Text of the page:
https://quarterly.blog.gov.uk/2018/07/06/looking-at-internal-audit-through-a-new-lens/

Looking at Internal Audit through a new lens

Head and shoulders of man in shirt and tie
Jon Whitfield, Chief Executive, Government Internal Audit Agency (GIAA)

We established the Government Internal Audit Agency (GIAA) in 2015, with the aim of creating a single audit practice for government. GIAA is now a professional organisation employing nearly 500 civil servants. They deliver internal audit, risk assurance and counter fraud services for 14 government departments and around 140 arm’s length bodies.

The agency covers three-quarters of central government - a significant step in transforming how the Civil Service uses internal audit. By linking our work to our customers’ risk-management frameworks, we provide assurance on how well they are managing the key risks to achieving their business objectives.

We came together as a melting pot of audit teams and other professionals from a wide range of departmental backgrounds. The Civil Service may speak a common language, but there are different ‘dialects’ and we have learned to listen to every voice. Diversity is one of our greatest strengths – bringing with it a wealth of experience and plenty of different ideas and opinions. It’s this mix that’s helped us to navigate a wave of cultural change.

Breaking out of silos

The challenge is to bring this change to life and reap the benefits across the Civil Service by providing insight, resilience and sharing knowledge. We simply couldn’t do that if we continued to work in silos, as we were doing.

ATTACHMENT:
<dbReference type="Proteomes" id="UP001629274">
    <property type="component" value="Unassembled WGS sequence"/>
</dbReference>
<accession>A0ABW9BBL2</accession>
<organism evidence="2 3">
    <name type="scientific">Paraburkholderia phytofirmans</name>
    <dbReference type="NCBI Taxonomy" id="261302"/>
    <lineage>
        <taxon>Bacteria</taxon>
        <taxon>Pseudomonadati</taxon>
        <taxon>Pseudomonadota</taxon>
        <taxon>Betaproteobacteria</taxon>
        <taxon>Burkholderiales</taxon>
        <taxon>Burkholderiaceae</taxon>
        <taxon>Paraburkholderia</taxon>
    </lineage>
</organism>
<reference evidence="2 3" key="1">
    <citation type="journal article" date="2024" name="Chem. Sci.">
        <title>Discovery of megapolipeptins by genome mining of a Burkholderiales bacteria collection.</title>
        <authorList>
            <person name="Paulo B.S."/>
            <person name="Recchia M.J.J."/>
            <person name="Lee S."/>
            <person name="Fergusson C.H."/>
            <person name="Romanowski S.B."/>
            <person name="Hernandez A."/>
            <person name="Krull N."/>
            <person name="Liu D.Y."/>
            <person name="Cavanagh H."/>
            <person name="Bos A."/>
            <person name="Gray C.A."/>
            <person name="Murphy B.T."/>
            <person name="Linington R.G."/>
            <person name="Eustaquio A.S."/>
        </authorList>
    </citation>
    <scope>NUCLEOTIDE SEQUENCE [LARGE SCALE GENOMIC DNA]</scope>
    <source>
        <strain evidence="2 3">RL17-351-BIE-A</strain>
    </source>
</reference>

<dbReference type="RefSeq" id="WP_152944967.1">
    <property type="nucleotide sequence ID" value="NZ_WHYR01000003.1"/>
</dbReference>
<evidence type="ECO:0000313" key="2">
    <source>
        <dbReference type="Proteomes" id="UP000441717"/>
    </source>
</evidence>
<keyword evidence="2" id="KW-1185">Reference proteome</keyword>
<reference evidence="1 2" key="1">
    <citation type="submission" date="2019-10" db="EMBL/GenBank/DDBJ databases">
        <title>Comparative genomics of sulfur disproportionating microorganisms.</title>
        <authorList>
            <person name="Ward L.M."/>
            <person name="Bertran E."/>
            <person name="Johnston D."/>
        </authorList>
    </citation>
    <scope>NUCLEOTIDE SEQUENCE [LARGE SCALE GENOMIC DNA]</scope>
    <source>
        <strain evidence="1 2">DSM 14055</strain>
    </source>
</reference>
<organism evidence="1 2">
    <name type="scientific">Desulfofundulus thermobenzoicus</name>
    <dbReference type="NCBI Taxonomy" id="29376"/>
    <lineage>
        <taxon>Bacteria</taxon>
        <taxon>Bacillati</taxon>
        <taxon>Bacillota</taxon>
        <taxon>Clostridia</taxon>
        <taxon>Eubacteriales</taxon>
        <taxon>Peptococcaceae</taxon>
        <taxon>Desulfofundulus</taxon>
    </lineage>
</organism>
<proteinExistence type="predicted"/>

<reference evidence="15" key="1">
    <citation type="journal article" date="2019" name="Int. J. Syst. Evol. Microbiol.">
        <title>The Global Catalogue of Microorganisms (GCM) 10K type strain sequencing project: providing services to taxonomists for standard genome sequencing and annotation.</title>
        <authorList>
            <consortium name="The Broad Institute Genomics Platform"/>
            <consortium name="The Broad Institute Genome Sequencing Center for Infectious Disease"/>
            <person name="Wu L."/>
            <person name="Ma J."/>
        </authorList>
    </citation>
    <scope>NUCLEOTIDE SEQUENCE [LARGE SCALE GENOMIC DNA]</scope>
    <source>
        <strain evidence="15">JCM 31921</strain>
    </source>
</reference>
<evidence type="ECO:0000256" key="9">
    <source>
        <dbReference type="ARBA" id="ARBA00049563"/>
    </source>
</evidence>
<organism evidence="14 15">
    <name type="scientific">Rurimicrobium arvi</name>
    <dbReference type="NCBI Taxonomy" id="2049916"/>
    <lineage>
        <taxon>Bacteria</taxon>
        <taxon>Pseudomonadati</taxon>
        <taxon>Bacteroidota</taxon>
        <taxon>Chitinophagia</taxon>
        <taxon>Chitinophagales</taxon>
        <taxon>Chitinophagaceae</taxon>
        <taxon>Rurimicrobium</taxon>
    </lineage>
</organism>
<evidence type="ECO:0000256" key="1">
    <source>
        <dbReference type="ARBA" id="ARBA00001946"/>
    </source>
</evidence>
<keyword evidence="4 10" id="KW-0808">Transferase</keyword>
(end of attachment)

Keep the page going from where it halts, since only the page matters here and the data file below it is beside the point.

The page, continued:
Tim Le Mare, Delivery Director, GIAA: “One of our greatest strengths in the agency is the rich pool of talent and ideas we can rely on to help us move forward. As an organisation created to provide risk-based assurance, we’re also surprisingly confident about venturing into unknown territory.”

We’ve had to be brave and take a few risks ourselves trying out new ideas. We supported our people through change by providing an evidence-based toolkit drawing on behavioural science. We worked with an organisational psychologist to develop sessions to explore mindfulness, personal values and mindset to help build personal resilience.

I was prepared for a degree of scepticism, but these workshops turned out to be hugely popular.

Organisational psychologist Ross McIntosh, who worked with GIAA, said: “I’m overwhelmed by the positive response to our ‘skills for change’ sessions. Colleagues have been really open to the idea and we’ve had requests to do more – both face-to-face and online."

Connecting our people